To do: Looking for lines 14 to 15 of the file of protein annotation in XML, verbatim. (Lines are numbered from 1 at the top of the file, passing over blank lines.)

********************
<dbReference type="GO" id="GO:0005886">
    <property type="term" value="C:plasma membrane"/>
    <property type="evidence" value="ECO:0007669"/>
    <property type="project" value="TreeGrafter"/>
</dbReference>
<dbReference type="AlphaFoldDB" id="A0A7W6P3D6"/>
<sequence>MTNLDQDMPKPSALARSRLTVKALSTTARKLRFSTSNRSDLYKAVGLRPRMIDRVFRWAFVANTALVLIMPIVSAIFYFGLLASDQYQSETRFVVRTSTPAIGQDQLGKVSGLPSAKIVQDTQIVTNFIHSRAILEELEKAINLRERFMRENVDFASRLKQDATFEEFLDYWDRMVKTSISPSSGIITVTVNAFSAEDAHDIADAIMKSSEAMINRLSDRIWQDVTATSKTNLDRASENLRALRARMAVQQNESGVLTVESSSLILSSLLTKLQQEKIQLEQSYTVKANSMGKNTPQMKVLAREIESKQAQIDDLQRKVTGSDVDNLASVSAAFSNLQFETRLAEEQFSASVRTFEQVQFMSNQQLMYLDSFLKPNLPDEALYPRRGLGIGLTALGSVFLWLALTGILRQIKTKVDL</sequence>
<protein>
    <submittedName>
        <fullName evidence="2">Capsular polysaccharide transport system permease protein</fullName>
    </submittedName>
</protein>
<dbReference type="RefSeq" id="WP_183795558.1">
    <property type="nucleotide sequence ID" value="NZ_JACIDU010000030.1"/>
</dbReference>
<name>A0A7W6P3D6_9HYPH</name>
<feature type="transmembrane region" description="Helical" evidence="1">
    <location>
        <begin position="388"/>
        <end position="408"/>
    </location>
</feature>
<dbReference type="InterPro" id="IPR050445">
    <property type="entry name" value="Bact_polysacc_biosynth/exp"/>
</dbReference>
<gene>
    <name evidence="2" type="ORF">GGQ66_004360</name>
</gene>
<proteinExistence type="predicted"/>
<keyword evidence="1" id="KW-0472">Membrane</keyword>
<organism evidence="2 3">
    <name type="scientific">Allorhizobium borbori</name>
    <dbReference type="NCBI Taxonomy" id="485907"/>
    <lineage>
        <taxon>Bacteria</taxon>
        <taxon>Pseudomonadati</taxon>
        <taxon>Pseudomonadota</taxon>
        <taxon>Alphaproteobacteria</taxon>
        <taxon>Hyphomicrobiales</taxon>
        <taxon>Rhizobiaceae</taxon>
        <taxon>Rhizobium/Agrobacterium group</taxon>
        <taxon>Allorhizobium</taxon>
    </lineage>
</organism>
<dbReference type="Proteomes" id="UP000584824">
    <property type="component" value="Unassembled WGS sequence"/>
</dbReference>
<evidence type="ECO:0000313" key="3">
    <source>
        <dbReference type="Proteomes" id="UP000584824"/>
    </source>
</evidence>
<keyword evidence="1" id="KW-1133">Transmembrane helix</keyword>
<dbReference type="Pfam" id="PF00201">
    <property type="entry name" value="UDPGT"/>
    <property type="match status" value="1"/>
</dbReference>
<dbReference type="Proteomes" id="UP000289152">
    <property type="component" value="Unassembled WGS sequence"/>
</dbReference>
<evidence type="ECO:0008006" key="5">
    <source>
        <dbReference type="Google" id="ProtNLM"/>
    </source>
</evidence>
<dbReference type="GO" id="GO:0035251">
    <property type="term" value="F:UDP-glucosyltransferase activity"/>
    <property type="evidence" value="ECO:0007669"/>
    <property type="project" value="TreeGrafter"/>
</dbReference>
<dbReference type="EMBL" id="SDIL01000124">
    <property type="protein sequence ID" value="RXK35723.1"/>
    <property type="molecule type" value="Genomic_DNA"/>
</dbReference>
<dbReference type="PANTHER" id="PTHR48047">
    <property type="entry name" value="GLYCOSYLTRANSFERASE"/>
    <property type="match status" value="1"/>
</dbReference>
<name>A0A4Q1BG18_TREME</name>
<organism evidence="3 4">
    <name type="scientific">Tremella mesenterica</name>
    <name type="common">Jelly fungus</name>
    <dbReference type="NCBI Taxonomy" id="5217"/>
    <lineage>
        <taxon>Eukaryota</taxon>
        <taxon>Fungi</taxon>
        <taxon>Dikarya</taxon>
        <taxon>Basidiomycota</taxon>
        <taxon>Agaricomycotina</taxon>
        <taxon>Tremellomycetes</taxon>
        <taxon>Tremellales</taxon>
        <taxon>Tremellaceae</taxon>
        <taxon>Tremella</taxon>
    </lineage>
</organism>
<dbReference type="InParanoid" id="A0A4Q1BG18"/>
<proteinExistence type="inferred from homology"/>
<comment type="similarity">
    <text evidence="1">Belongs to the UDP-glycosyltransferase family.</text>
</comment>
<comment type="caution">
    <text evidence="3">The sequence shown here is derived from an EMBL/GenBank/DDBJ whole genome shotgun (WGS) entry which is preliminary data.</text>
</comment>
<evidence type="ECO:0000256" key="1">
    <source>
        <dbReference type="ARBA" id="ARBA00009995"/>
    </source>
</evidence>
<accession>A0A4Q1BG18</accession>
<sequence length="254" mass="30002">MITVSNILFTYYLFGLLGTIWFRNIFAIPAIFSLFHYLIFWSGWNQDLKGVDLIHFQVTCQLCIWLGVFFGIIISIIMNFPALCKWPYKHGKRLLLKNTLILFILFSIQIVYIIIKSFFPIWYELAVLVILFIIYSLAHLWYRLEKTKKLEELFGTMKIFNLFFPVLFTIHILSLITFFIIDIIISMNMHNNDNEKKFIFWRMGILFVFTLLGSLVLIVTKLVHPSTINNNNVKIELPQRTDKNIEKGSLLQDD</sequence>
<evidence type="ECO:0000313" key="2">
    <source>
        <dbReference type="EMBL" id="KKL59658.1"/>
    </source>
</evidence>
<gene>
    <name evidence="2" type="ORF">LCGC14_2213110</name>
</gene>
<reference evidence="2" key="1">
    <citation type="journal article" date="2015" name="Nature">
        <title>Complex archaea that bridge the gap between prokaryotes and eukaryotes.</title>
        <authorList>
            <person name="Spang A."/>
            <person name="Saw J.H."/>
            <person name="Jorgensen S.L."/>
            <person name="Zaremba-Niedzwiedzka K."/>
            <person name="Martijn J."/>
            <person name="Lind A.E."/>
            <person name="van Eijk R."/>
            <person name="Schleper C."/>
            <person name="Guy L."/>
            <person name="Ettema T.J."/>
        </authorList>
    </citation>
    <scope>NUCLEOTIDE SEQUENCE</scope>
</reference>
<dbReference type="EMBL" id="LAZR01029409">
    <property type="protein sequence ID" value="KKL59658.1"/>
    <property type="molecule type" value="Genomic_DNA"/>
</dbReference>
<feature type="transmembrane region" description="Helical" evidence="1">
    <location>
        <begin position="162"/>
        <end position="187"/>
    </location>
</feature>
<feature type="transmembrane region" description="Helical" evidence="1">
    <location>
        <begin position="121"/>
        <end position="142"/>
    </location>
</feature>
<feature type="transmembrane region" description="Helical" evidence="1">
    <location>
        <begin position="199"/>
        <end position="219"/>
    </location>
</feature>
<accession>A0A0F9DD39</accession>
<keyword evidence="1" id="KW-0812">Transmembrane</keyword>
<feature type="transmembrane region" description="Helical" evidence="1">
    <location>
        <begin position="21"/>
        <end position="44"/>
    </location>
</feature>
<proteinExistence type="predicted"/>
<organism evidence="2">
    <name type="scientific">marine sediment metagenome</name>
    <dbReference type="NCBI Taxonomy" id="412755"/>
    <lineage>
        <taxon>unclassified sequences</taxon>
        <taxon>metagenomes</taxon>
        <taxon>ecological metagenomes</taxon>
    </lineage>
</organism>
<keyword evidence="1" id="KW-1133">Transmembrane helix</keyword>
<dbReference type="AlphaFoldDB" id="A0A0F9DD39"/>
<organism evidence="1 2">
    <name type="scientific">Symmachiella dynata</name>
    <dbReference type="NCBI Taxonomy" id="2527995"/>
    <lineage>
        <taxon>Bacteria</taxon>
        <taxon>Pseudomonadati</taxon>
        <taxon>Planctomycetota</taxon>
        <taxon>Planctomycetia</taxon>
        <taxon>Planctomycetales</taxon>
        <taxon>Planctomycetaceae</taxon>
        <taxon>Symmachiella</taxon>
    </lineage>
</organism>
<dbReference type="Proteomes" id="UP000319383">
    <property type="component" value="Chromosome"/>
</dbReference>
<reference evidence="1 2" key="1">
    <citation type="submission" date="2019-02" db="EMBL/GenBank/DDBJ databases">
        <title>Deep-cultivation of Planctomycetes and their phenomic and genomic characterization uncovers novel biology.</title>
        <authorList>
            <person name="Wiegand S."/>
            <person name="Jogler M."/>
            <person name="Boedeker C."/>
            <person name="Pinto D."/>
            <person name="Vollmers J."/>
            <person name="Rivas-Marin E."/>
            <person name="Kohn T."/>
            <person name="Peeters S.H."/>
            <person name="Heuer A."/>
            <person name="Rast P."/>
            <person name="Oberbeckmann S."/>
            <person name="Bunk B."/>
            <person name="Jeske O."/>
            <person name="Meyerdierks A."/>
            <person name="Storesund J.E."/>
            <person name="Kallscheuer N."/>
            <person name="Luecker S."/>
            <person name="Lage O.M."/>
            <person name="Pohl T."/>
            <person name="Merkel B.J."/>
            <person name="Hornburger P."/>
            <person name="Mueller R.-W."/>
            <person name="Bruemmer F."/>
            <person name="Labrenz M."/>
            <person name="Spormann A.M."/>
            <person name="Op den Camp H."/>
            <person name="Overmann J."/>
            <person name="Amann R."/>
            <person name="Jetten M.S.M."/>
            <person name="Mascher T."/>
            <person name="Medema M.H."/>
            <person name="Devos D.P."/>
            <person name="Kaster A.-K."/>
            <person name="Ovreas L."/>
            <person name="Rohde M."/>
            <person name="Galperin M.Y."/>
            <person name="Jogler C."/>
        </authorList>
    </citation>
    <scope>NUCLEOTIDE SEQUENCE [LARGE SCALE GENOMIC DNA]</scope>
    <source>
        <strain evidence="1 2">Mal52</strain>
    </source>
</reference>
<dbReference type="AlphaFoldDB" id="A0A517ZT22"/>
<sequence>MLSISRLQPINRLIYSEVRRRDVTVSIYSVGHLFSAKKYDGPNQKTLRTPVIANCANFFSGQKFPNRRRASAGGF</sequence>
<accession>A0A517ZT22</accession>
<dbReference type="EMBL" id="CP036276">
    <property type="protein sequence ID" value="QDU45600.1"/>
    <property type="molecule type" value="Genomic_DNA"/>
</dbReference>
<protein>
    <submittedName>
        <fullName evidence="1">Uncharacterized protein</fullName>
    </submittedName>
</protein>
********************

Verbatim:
    <property type="nucleotide sequence ID" value="NZ_JACIDU010000030.1"/>
</dbReference>